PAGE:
Even if you don’t like my thoughts on Scripture, there is still subjective engagement all around. It is reality. Doesn’t mean we cannot come to a very reasonable and practical grasp of truth. But the kind of legend/myth that charismatics are all subjective in their spiritual gifts but those only relying on the Bible are looking to be more objective is silly. Yes, we are subjective. And we’ve missed it at times. But we’ve also gotten it right quite a few times. I can testify to plenty of times where God has spoken through people and things have taken place. It’s all over the pages of Scripture and the pages of the life of his body. The subjective argument is silly, and especially without recognising it as a reality of even those who love good systematic doctrine and see it as the highest goal.
Blessings. And come over to http://continuationism.com.
Thanks for the thoughtful comments. I’d like to respond to each of your points.
1) I agree that Scripture is pointing to Christ. When people say Scripture is the “highest authority” I think it’s simply meant that because Scripture is the Word that comes from God, it is vested with His authority. When Scripture speaks, God is speaking. There is no higher authority than Scripture, but it is because God is speaking through it that it possesses that authority.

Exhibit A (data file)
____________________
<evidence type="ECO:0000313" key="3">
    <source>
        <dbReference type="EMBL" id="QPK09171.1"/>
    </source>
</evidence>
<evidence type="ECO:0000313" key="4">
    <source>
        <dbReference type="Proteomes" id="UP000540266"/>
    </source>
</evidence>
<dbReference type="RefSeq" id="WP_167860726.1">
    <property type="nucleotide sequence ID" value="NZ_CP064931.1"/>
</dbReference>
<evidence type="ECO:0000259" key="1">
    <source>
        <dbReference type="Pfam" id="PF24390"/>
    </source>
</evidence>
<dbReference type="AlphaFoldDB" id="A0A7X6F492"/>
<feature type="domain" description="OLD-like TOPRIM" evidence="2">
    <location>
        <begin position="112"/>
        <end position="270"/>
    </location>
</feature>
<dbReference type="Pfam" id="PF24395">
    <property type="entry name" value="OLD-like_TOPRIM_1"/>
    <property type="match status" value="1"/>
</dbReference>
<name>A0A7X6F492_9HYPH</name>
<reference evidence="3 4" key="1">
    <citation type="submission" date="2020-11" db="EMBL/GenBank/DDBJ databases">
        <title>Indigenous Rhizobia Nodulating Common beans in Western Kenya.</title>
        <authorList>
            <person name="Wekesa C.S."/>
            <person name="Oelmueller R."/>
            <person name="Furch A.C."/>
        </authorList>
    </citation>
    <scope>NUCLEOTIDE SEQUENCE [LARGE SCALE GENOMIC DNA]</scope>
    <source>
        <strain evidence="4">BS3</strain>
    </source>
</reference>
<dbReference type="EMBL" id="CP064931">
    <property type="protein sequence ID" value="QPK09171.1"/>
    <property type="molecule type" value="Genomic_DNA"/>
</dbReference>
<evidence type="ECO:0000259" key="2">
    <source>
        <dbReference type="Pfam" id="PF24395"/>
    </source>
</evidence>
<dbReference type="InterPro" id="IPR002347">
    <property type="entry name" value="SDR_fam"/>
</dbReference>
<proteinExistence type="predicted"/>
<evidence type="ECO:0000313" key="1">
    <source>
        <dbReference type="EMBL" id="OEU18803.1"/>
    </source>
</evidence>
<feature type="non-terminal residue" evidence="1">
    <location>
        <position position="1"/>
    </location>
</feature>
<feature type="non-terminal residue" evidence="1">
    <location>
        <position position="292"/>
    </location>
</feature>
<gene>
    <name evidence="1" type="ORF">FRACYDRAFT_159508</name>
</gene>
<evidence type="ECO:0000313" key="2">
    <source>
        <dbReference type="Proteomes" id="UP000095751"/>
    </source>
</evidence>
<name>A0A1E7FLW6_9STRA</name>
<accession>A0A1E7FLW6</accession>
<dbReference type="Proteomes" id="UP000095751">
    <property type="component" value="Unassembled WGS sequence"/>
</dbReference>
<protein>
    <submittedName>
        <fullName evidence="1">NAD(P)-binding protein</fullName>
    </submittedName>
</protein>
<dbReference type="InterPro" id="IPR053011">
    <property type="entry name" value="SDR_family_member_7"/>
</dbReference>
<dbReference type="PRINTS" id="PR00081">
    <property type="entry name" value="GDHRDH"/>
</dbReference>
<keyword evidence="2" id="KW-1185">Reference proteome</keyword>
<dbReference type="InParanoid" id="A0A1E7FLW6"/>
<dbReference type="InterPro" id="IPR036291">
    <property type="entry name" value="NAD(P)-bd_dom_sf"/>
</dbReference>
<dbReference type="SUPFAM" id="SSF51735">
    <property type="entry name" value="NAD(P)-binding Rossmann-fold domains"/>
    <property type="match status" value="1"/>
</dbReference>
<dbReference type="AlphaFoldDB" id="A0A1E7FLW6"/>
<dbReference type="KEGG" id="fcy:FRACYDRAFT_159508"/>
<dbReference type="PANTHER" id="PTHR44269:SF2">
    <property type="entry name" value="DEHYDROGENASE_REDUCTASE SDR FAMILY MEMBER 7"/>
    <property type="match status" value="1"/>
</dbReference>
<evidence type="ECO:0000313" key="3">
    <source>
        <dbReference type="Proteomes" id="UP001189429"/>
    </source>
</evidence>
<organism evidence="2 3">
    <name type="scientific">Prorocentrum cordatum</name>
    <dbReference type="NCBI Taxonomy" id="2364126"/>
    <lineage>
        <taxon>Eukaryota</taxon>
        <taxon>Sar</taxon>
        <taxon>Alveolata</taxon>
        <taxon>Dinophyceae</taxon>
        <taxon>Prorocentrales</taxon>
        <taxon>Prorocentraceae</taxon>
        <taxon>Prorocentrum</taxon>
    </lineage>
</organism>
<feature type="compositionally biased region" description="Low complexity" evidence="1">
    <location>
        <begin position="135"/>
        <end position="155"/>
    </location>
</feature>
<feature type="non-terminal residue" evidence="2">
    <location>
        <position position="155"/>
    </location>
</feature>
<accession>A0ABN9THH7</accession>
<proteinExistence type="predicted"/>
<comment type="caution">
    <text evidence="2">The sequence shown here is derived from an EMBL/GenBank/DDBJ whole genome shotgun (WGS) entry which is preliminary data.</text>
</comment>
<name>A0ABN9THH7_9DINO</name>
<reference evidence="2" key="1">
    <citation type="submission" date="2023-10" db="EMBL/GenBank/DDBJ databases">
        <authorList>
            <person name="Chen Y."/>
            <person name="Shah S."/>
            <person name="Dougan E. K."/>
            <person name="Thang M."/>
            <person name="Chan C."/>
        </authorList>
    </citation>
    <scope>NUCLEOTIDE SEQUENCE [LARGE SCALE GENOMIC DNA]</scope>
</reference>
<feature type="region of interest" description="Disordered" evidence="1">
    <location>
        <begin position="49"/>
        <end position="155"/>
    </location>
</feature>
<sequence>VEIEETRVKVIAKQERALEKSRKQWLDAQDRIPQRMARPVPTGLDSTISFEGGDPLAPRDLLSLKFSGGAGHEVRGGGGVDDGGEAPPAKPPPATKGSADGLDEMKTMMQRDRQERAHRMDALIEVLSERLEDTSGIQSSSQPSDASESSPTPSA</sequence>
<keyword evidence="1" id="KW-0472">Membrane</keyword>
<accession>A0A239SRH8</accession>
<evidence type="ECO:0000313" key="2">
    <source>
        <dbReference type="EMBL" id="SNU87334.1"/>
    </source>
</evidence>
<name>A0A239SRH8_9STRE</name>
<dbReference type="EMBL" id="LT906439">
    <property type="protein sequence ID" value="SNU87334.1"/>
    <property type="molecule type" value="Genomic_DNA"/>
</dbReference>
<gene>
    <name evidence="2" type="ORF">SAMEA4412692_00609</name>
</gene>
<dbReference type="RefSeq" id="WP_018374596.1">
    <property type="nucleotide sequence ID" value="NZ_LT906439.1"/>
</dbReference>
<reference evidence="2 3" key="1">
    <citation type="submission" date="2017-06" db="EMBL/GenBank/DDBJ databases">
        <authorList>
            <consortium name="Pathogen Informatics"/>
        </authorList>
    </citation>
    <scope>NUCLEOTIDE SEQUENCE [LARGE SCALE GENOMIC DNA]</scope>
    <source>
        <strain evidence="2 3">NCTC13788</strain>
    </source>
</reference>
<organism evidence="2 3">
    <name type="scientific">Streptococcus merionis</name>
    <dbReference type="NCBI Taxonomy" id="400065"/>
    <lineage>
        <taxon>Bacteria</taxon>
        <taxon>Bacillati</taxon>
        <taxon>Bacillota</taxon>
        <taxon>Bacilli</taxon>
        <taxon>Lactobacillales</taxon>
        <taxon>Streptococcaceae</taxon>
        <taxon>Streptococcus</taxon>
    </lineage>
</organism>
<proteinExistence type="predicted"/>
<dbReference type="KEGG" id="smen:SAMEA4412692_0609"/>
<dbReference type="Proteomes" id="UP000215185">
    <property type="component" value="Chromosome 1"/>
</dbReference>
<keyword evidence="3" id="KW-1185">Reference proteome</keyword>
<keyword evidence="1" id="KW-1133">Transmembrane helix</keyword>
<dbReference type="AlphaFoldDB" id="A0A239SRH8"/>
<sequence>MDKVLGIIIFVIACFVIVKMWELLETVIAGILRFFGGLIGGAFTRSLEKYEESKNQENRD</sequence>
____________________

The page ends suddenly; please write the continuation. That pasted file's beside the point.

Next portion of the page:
2) and 3) Yes, James is not discussing the prophetic gift in this passage, but what he says here I think is relevant to the prophetic gift because it concerns knowledge of the future, which is at least in part an aspect of the prophetic gift. The passage demonstrates that the future is something only God knows, and implies that the normal Christian life is one in which we walk by faith and trust in Him, not knowing in advance what is going to happen tomorrow. It has been my observation however, that many in charismatic circles do not teach this, but rather claim that it is normative is to “hear” from God continually, getting exact instructions on big decisions such as who to marry, what house to buy, what job to take, as well as on smaller matters. My point is that in this passage James says that since the future is something we do not know, it is boastful and evil to act and speak as if we do. Yet during my time in charismatic churches I heard many “words” speaking to the present day and/or future, saying such and such is going to happen. People got excited because these words were supposed to be from God, not just speculations of a man or woman. Now the true prophet can speak to the present and may also predict what is going to happen in the future, because he speaks from God. But I think this passage is saying that the prophetic (in the sense of direct revelation from God about one’s life) is not the Christian’s everyday experience.